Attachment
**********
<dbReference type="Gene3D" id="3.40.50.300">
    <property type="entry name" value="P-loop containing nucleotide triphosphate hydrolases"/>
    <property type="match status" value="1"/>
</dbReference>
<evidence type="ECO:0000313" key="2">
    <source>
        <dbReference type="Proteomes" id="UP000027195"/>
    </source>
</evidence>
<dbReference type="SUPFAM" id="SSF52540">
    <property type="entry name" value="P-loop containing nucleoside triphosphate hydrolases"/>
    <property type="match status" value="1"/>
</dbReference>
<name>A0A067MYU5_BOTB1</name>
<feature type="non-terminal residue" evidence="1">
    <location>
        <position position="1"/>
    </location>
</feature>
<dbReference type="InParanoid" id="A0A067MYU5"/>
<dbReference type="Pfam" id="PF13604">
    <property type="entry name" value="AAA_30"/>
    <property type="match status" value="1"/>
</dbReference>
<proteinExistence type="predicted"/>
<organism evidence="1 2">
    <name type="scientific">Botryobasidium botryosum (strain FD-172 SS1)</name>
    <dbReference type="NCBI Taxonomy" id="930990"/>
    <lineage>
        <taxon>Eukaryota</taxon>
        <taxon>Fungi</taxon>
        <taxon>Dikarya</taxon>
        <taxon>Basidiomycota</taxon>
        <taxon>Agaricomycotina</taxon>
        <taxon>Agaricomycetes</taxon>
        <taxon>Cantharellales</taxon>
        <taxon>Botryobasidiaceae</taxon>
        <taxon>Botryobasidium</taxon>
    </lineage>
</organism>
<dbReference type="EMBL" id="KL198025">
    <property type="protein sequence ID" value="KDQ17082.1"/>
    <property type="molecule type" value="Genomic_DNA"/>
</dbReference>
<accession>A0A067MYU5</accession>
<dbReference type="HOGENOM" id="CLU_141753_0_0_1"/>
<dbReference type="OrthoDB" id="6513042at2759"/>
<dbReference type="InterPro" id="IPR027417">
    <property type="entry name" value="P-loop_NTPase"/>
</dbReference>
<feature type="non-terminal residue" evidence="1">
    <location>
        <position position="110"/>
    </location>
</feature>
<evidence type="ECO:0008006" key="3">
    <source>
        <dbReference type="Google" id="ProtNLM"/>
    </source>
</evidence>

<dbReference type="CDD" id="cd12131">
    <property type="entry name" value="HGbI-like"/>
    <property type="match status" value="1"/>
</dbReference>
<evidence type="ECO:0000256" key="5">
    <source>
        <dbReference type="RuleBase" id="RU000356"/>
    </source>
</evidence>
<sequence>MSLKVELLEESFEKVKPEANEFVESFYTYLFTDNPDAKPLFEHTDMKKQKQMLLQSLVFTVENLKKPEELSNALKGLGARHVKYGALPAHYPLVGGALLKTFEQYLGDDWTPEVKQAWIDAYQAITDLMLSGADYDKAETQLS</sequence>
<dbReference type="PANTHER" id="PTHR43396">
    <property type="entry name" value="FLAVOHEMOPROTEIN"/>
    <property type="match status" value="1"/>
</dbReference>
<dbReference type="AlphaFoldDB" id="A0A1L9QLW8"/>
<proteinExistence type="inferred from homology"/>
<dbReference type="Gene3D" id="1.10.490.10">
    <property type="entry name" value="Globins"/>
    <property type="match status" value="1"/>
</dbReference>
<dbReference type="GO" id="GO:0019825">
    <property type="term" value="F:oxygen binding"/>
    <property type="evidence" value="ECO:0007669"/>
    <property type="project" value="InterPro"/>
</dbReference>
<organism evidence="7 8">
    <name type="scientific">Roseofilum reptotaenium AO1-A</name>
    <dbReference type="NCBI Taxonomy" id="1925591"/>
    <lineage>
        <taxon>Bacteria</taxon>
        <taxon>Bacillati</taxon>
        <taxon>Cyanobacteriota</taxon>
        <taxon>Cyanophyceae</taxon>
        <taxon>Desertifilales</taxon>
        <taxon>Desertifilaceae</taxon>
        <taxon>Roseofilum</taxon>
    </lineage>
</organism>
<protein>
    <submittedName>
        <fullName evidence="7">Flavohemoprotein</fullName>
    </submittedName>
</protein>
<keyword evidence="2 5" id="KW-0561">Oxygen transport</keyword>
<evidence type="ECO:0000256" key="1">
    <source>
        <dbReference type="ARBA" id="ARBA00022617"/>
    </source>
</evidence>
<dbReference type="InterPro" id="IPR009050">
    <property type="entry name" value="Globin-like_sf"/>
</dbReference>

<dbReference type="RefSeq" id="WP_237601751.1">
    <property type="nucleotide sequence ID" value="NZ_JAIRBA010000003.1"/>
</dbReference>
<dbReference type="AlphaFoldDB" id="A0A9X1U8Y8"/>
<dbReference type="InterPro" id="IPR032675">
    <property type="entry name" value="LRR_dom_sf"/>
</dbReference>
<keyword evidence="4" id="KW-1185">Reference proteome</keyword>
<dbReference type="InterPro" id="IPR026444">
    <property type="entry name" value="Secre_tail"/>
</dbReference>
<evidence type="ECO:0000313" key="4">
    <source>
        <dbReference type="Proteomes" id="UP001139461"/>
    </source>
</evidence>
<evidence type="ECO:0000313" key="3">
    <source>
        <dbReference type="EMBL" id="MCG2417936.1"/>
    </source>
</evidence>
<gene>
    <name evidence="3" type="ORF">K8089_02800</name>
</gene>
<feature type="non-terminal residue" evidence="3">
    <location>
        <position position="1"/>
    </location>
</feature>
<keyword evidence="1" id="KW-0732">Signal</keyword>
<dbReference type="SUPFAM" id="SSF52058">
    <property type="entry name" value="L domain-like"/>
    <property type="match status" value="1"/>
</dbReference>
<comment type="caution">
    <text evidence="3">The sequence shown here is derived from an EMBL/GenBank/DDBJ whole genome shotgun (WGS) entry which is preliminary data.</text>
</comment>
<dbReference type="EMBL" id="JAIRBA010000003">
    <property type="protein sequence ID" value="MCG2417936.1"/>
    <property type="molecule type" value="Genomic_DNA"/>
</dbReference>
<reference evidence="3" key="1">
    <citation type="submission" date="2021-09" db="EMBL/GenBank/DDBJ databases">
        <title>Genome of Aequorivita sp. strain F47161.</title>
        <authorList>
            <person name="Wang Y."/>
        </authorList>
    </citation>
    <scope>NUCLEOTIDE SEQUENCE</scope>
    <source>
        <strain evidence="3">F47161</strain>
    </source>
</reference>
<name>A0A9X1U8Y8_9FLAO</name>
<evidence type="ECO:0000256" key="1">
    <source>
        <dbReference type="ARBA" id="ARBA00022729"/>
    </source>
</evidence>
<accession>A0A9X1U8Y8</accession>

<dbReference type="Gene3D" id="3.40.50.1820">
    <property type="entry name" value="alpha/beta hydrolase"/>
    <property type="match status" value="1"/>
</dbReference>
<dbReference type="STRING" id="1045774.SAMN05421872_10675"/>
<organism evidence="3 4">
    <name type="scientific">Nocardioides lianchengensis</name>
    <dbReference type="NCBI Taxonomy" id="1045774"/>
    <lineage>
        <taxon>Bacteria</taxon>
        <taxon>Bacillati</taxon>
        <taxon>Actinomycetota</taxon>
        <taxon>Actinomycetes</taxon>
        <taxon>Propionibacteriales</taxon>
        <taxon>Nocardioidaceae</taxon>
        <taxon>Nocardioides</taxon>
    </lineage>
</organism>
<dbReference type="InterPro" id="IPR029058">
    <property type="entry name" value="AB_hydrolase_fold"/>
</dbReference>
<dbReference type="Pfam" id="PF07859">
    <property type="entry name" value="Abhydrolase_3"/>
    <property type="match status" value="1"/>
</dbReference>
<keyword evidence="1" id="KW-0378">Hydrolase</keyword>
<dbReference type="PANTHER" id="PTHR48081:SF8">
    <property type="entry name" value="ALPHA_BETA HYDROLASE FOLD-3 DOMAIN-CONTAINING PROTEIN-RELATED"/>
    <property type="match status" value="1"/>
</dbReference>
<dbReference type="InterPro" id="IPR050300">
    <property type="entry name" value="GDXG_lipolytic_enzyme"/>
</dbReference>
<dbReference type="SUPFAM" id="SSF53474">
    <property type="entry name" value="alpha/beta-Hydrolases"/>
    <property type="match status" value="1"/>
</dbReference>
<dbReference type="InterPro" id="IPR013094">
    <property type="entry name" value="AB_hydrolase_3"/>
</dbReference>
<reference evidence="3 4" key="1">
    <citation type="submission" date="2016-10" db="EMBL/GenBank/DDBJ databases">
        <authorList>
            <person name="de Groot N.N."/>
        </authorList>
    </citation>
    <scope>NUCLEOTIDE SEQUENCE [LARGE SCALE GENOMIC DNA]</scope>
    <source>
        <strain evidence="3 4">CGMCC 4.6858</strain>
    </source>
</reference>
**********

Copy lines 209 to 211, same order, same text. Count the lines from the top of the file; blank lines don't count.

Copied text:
</dbReference>
<dbReference type="InterPro" id="IPR013094">
    <property type="entry name" value="AB_hydrolase_3"/>